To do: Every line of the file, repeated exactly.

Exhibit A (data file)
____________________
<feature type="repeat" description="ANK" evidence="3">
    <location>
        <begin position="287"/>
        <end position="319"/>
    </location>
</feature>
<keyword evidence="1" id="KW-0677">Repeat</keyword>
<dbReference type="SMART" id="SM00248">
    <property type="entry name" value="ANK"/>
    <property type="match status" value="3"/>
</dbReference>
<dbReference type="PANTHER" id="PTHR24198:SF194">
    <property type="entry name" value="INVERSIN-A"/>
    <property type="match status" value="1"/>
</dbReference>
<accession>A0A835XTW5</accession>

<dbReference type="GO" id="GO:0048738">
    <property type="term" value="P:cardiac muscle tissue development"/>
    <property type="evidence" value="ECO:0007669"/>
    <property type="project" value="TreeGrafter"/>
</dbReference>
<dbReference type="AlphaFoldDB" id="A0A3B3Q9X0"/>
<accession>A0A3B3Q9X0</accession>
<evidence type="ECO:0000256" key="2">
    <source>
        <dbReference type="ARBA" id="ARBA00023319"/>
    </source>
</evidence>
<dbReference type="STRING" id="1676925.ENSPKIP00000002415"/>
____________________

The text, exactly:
<feature type="repeat" description="ANK" evidence="3">
    <location>
        <begin position="287"/>
        <end position="319"/>
    </location>
</feature>
<keyword evidence="1" id="KW-0677">Repeat</keyword>
<dbReference type="SMART" id="SM00248">
    <property type="entry name" value="ANK"/>
    <property type="match status" value="3"/>
</dbReference>
<dbReference type="PANTHER" id="PTHR24198:SF194">
    <property type="entry name" value="INVERSIN-A"/>
    <property type="match status" value="1"/>
</dbReference>
<accession>A0A835XTW5</accession>

<dbReference type="GO" id="GO:0048738">
    <property type="term" value="P:cardiac muscle tissue development"/>
    <property type="evidence" value="ECO:0007669"/>
    <property type="project" value="TreeGrafter"/>
</dbReference>
<dbReference type="AlphaFoldDB" id="A0A3B3Q9X0"/>
<accession>A0A3B3Q9X0</accession>
<evidence type="ECO:0000256" key="2">
    <source>
        <dbReference type="ARBA" id="ARBA00023319"/>
    </source>
</evidence>
<dbReference type="STRING" id="1676925.ENSPKIP00000002415"/>